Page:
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'Kidnapped' Movie Review

About.com Rating 2.5 Star Rating

By

'Kidnapped' movie poster.
© IFC Midnight
With films like The Orphanage, The Devil's Backbone, The Others and Darkness, Spain has been one of the leading contributors of refined, supernatural cinematic scares over the past decade, but the graphic Kidnapped delves into the extreme, real-world fare that's been more the turf of neighboring France's new wave of horror in the 21st century. So, how does it stack up?

The Plot

Middle-aged couple Jaime (Fernando Cayo) and Marta (Ana Wagener) and their teenage daughter Isa (Manuela Vellés) are just settling into their lush new suburban Spanish home when plans for a quiet evening at home are shattered by unspeakable violence. Three men in ski masks barge into their house, rough them up and take the family hostage.

One man gathers their ATM cards and forces Jaime to drive him to a nearby bank to retrieve as much money as possible. The other two are left to guard the women until they return, but little goes as planned: unexpected visitors drop by the house, hostages try to escape and one of the captors goes bat-nuts haywire. It's enough to make a hard-working home invader reconsider his career path.

The End Result

Manuela Vellés in 'Kidnapped'.

Manuela Vellés in 'Kidnapped'.

© IFC Midnight
Kidnapped is a maddening film -- intentionally so. It strives to recreate the invasive, traumatic nature of a home invasion in unapologetic, hyper-realistic detail. The result is harrowing, anxious and equal parts fascinating and aggravating.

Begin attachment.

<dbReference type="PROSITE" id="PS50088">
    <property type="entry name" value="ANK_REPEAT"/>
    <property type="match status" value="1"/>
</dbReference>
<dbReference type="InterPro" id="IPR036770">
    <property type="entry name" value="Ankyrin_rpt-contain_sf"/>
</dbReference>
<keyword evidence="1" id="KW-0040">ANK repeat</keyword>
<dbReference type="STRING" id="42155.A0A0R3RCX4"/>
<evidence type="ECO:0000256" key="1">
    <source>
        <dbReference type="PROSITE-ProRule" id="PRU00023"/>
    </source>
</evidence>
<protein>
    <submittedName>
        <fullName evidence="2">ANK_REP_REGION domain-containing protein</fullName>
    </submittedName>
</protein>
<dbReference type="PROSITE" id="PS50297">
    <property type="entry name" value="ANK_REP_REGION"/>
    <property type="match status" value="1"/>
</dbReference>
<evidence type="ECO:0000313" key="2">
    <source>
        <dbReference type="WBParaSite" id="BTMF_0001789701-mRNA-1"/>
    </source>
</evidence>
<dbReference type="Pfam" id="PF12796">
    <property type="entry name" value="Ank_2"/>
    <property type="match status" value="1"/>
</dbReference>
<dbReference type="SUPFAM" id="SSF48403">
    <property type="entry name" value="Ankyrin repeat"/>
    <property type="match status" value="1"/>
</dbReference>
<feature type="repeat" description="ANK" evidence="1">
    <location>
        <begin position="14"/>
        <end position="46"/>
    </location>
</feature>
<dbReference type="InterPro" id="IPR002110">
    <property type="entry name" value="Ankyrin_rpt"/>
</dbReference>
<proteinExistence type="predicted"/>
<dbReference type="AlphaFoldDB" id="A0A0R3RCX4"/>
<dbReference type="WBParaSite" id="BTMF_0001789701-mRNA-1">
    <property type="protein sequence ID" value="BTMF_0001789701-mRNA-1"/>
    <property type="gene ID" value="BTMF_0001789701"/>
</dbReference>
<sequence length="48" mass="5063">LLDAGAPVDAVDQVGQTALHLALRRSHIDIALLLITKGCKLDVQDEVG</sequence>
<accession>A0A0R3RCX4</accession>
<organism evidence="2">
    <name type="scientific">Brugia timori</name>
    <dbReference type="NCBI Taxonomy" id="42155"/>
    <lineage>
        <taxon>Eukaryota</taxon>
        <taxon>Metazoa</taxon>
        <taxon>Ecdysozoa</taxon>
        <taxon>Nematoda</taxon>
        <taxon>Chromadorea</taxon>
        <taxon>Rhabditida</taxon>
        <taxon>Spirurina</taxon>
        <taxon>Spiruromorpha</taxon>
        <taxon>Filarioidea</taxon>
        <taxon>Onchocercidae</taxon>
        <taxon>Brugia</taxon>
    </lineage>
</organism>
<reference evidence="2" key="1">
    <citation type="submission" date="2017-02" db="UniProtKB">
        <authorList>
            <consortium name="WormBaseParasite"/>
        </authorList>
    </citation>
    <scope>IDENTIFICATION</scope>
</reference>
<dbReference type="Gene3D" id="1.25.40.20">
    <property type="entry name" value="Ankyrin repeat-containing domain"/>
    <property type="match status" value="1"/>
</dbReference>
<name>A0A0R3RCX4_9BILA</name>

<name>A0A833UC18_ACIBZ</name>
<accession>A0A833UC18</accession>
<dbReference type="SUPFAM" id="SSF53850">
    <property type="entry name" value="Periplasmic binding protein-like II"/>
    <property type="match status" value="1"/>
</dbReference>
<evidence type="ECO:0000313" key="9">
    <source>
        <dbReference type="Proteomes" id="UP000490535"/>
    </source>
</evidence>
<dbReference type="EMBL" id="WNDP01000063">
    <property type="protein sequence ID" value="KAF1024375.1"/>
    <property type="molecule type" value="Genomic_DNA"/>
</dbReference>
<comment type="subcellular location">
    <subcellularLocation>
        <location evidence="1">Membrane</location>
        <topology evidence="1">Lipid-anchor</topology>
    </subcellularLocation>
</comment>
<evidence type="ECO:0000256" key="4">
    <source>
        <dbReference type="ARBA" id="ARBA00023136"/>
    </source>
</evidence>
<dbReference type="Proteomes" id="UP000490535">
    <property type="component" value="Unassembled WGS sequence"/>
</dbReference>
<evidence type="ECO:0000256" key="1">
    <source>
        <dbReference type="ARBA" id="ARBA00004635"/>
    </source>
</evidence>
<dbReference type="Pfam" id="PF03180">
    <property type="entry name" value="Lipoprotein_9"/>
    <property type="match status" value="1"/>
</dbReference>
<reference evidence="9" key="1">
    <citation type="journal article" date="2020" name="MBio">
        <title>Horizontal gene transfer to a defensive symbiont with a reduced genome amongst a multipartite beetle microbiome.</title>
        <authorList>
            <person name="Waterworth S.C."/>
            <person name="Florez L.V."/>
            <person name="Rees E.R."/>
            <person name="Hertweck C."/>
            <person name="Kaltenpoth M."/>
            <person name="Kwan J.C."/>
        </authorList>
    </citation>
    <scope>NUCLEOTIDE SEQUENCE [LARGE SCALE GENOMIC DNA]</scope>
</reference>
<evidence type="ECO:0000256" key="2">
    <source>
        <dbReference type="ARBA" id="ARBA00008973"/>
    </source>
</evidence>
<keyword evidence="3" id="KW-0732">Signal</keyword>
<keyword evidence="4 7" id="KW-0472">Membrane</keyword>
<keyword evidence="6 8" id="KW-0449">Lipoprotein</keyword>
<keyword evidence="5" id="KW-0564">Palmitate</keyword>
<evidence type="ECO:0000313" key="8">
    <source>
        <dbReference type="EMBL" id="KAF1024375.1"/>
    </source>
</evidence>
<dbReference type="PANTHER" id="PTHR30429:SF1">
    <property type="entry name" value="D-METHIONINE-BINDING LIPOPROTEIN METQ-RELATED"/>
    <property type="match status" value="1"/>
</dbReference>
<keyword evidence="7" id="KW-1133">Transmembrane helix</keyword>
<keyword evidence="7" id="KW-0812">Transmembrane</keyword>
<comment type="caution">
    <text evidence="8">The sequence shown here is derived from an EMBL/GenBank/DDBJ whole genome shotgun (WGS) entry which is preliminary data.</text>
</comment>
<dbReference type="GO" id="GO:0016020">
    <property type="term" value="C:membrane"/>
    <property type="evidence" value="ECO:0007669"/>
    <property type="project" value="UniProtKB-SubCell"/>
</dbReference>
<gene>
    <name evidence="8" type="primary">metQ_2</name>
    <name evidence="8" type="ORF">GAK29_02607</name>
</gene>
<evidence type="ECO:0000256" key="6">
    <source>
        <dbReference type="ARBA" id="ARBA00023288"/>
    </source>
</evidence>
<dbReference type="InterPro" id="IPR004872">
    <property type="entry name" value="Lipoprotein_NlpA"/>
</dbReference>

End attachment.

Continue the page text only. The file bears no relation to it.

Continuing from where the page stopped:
Director Miguel Ángel Vivas's style is immersive, utilizing a real-time format and unedited one-shot scenes that each extend for five or 10 minutes straight without a cut (two scenes sometimes playing simultaneously in split-screen). Although The Silent House received much more notoriety for its one-shot format, Kidnapped uses the gimmick more effectively to draw the audience in and put them in the shoes of the victims -- for better or worse.

For the viewer, this immersion translates into one long nerve ending of a movie. Some scenes deliver heart-pounding energy, while others drag on for an all-too-real realistic eternity of uninterrupted, incoherent sniveling and sobbing. It's an intriguing experiment that, as the violence and brutality build to a jarring climax, achieves what I can only assume is its intended reaction: repulsion. Kidnapped's effectiveness at creating such a visceral response is admirable, but it's also not entertaining.

Kidnapped shares some commonality with home invasion films Funny Games and The Strangers, but it lacks the avant-garde purposefulness of the former and the scary thrills of the latter. It feels like nihilism for the sake of nihilism, eschewing narrative artistry for an anarchistic thumbing of the nose at conventional storytelling. And yet, despite all of this, I'm glad I saw it. Its impact is palpable, which is more than you can say about most films. Script issues aside, it's done well enough that I would recommend it to genre fans with a taste for the morbid side of human nature.

The Skinny

  • Acting: C (Emotionally draining performances that at times devolve into overacting.)
  • Direction: B (Inventive hyper-realistic approach.)
  • Script: D+ (Unique but unpleasant and lacking in narrative purpose.)
  • Gore/Effects: B.(Brutal, shocking gore.)
  • Overall: C+ (Intriguing, polarizing, conflicting, affecting.)

Kidnapped is directed by Miguel Ángel Vivas and is not rated by the MPAA. Release date: June 17, 2011 (June 15 on demand).

Disclosure: The distributor provided free access to this movie for review purposes. For more information, please see our Ethics Policy.

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